How to run ML model in a realtime environment

In this article, you will learn how to use pickle file trained on historic data in a realtime environment.

Why this is important

With the Quix platform, you can run and deploy ML models to the leading edge reacting to data coming from the source with milliseconds latency.

End result

At the end of this article, we will end up with a live model using pickle file from How to train ML model to process live data on the edge.

live model

Preparation

You’ll need to complete How to train ML model article to get pickle file with trained model logic.

Set up topics

You should already have a topic containing car engine data. You’ll use this as an input topic for the model. The model also needs an output topic, to send the processed data.

  1. Click the Topics icon topics in the left-hand menu.

  2. Click the CREATE TOPIC button, give your new topic a name — brake-prediction — and click CREATE.

  3. Change the Persistence toggle to “ON”, to ensure data in the topic is persisted to the Data Catalogue.

At this point, you should have at least two topics: cars and brake-prediction.

Creating Git project in workspace

You can use our sample model project as a template. You’ll get code assets for a basic model, customised to your specific environment. This includes certificates for remote sdk access, and details of the two topics you’ve set up.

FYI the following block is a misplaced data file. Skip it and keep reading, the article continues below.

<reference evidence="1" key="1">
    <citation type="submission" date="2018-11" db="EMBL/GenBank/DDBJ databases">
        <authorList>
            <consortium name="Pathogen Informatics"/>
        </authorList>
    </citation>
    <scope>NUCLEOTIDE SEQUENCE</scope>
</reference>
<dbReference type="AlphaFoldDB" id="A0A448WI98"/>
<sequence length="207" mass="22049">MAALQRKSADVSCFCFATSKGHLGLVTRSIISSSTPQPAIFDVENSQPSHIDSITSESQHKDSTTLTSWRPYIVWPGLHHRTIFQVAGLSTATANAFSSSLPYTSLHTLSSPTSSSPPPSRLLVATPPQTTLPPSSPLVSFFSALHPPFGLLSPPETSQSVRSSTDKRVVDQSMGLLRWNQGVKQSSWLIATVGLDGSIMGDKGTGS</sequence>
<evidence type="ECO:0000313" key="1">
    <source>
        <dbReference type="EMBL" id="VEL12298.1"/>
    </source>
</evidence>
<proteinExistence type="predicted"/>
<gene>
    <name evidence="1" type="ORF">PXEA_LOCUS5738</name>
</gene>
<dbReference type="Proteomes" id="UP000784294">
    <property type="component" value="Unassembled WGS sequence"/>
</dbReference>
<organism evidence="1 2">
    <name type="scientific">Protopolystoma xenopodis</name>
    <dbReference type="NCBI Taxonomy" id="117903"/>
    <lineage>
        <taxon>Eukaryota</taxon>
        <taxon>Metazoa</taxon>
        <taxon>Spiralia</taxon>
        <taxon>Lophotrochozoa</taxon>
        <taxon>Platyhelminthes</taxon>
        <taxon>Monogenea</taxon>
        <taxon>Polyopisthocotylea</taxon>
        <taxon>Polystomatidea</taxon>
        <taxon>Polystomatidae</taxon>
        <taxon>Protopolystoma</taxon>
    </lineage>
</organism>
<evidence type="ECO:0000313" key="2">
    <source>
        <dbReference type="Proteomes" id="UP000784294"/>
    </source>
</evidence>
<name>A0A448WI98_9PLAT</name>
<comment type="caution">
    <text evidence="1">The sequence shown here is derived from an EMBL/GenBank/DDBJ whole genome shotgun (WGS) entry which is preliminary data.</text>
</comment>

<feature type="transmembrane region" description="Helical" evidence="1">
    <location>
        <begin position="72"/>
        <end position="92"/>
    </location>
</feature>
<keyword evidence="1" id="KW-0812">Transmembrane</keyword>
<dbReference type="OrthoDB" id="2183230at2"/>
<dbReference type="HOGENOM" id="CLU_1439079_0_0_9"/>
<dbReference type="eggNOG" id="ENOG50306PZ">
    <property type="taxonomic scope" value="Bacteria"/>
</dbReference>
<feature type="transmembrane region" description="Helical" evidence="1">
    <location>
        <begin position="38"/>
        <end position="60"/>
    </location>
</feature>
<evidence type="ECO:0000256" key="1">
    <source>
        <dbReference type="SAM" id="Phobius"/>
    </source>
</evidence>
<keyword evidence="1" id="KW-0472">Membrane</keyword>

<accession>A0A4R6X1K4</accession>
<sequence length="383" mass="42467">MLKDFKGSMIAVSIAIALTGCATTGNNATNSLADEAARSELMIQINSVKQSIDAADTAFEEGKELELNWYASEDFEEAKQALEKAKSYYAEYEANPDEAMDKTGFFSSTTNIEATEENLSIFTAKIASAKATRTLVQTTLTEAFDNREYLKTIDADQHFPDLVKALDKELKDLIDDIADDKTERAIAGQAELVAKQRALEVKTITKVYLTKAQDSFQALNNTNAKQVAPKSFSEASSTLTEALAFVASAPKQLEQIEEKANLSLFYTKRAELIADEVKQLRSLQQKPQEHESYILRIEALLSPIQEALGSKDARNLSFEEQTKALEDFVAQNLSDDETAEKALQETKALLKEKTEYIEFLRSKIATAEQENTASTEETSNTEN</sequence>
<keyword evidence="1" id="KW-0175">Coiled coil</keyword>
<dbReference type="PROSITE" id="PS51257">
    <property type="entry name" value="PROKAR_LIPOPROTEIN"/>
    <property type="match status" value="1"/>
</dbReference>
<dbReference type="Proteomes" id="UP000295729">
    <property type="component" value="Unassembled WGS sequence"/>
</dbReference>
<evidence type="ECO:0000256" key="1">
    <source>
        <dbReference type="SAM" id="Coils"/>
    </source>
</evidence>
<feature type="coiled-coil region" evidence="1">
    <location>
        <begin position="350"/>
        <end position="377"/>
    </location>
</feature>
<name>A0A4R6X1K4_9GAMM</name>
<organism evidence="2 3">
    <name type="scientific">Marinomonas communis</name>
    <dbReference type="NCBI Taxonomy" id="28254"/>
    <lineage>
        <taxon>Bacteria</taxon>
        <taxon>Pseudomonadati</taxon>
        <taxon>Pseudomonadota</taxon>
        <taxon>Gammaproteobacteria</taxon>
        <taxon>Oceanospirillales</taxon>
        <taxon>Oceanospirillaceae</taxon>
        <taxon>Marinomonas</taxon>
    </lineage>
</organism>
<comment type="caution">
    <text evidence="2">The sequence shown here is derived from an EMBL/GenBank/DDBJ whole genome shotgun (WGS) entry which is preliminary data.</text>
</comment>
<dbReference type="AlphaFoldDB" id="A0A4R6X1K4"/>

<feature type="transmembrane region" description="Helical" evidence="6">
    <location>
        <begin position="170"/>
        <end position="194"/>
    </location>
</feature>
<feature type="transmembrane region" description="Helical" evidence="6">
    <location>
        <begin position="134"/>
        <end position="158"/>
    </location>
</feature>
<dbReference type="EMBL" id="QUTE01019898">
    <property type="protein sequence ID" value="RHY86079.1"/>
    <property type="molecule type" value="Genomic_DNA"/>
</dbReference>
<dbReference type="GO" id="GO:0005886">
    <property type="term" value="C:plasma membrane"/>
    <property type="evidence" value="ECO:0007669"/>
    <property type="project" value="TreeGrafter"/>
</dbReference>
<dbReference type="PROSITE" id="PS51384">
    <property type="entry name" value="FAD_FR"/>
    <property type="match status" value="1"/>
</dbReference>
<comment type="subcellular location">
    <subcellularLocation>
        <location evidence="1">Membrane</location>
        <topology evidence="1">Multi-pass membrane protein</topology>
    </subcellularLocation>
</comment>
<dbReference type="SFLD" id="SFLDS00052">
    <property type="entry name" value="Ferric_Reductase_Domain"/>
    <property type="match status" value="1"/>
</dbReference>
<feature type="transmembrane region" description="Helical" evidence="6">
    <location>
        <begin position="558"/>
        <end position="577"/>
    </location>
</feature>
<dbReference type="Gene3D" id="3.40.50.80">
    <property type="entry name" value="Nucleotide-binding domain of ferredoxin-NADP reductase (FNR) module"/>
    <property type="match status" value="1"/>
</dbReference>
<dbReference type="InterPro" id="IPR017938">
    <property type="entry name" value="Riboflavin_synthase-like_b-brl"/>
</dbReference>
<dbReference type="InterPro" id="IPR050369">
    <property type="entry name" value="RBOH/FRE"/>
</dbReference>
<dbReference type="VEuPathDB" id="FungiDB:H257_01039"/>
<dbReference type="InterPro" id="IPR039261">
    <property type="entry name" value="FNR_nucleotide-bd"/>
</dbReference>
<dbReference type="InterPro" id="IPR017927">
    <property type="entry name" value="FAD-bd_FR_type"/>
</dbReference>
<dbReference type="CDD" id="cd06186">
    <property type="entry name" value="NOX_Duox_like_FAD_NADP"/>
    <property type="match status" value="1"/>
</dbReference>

1. Click the Topics icon topics in the left-hand menu.

  2. Hover over the cars topic and click the Connect icon topic connect. You’ll see the 'connect'" button which will launch the Easy connect wizard which allows you to quickly create a project based on our sample code.

  3. Select PYTHON as your code language, then click NEXT.

  4. Select MODEL as your Template type, then click NEXT.

  5. Select cars as your input topic, then click NEXT.

  6. Select brake-prediction as your output topic, then click FINISH.

At this point, you’ll be taken to the Model tab within the Library section. You should see the Data filtering project, with custom values for your username, workspace, topics, etc.

sample model project
In the code screenshot above, lines 30-40 (highlighted) contain code that drives the model. We will call trained model in this section.
  1. Click SAVE AS PROJECT and name your project brake-model, then click CREATE.